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Chapter 2

Chapter 2- Methodology.docx

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Department
Psychology
Course
PSYC 241
Professor
Tara Mac Donald
Semester
Fall

Description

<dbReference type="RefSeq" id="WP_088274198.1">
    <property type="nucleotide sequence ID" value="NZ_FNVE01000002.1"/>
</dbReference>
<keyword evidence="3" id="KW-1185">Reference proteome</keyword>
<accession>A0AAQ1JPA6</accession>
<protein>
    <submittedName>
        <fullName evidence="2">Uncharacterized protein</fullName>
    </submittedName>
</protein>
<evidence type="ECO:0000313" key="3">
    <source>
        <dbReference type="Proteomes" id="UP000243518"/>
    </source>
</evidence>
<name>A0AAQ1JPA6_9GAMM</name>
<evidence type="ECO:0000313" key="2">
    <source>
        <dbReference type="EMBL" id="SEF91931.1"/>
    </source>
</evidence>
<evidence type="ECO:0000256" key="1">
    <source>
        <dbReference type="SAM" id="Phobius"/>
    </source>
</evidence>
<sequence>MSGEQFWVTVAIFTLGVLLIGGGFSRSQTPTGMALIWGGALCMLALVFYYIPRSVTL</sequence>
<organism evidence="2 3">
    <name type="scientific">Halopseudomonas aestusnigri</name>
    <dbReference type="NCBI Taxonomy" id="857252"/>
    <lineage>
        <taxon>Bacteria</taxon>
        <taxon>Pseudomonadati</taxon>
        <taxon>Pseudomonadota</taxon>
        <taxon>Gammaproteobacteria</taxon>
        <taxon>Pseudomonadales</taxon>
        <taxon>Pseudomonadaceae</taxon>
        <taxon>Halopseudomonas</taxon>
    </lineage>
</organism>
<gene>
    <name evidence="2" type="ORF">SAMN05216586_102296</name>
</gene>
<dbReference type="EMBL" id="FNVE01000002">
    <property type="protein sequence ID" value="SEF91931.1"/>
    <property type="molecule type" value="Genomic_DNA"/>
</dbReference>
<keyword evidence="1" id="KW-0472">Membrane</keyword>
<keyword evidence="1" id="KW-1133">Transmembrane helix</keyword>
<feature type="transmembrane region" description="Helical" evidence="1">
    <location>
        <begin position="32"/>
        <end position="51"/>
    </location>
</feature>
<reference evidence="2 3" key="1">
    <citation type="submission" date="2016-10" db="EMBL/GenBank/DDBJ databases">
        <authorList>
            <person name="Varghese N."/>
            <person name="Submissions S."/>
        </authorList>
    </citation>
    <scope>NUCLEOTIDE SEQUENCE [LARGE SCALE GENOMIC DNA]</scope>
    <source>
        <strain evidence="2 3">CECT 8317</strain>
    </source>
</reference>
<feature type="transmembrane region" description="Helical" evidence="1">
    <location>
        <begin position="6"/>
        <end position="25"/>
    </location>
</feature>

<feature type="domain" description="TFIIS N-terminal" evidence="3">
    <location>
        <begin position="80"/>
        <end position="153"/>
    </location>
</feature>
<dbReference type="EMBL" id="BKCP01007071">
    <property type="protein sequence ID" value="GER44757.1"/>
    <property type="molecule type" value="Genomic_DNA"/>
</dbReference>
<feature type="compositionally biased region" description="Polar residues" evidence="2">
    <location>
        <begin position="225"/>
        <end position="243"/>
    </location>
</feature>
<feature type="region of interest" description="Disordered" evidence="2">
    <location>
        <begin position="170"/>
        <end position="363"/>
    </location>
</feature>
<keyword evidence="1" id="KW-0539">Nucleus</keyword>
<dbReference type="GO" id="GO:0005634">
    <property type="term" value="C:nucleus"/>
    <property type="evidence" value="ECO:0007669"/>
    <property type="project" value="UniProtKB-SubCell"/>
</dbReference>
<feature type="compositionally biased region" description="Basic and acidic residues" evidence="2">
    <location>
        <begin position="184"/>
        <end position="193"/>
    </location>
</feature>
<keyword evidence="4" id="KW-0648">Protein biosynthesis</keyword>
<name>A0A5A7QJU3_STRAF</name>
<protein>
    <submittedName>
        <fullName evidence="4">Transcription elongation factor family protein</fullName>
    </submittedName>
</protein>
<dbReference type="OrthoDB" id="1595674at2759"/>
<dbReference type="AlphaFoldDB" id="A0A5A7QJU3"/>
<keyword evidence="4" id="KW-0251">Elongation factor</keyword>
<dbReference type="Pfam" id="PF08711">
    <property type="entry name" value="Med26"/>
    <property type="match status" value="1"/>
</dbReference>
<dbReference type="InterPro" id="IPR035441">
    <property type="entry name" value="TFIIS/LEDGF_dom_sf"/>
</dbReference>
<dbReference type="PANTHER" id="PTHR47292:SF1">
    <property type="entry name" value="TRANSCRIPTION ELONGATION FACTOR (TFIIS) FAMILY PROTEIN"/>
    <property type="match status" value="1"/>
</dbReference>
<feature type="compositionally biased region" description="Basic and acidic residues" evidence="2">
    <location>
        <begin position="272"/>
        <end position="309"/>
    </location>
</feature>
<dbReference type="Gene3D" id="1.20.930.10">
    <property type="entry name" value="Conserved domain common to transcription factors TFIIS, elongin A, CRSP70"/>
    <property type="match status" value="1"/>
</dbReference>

CH 2: METHODOLOGY Sept/20/11 – Pg 29-53 Social Psychology: An - When we study human behaviour, the results may appear to have been predictable – in Empirical Science retrospect. Hindsight bias - Hindsight bias: a human tendency whereby people exaggerate how much they could have predicted an outcome after knowing that it occurred. o Ex. After we know the winner of a political election, we look at the reasons why that candidate won and the outcome becomes inevitable and easily predictable. Formulating Hypotheses and Theories Inspiration from Earlier - Many studies stem from a researcher’s dissatisfaction with existing theories and explanations. Theories and Research o Ex. Leon Festinger was dissatisfied with the ability of a major theory, behaviourism to explain why people change their attitudes. o Formulated a new approach – dissonance theory that made specific predictions about when and how people would change their attitudes. Hypotheses Based on Personal Observations - Researchers often observe something in their lives or others’ lives that they find curious and interesting, stimulating them to construct a theory about why this phenomenon occurred – and to design a study to see if they are right. o Ex. Latane and Darley examined the social situation of the Genovese case and thought that the more people who witness an emergency, the less likely that any given individual will intervene. o Diffusion of responsibility – ‘someone else probably called the police’ Observational Method: Describing Social Behavior - If the goal is to describe what a particular group of people or type of behaviour is like, the Observational method observational method is very helpful. - This technique requires a researcher to observe people and records measurements or impressions of their behaviour. Ethnography o Ex. Ethnography: the method by which researchers attempt to understand a group or culture by observing it from the inside, without imposing any preconceived notions they might have. o Ex. Festinger joined a cult that thought the world would end. Interjudge reliability - It is important to establish interjudge reliability which is the level of agreement between two or more people who independently observe and code a set of data. Archival Analysis - Archival analysis is when the researcher can examine the accumulated documents of a culture o Ex. Diaries, novels, suicide notes, popular music lyrics… - Archival analysis is a good tool for answering the question ‘what is defined as pornography?’ because it enables researchers to describe the content of documents present in the culture. - Observational research can tell us a lot about a society’s values and beliefs, the fact that sexual violence against women is common in pornography suggests that these images appeal to many Limits of the Observational readers. method - Certain kinds of behaviour are difficult to observe because they occur only rarely or only in private. - Social psychologists want to do more than just describe behaviour, they want to predict and explain it. The Correlational Method: Predicting Social Behavior - With correlational method two variables are systematically measured, and the relationship between them – how much you predict one from the other – is assessed. Correlation coefficient - Researchers look at relationships by calculating the correlation coefficient a statistic that assesses how well you can predict one variable from another. - Positive correlation means that increases in the value of one variable are associated with increases in the value of the other variable. o Ex. Height and weight - Negative correlation means that increases in the value of one variable are associated with decreases in the value of the other. - Correlation coefficients are expressed as numbers that can range from -1.00 to +1.00. - A correlation of 1.00 means that two variables are perfectly correlated in a positive direction. Surveys - A representative sample of people are asked questions about their attitudes or behaviour. - Convenient way to measure people’s attitudes - Allows researchers to judge the relationship between variables that are difficult to observe, such as how often people engage in safer sex. - Answers to a survey are useful only if they reflect the responses of people in general – not just the people actually tested - Using a random selection of people from the population at large is a way of ensuring that a sample of people is representative of a population. Limits of the Correlational Method: Correlation does not equal causation - Correlational method only tells us that two variables are related, not the causes. o Ex. Correlation between the amount of violent television children watch and how aggressive they are o TV violence causes kids to become more violent themselves o Kids who are violent to begin with are more likely to watch violent TV o Or there might be no causal relationship between the two: both TV watching and rd
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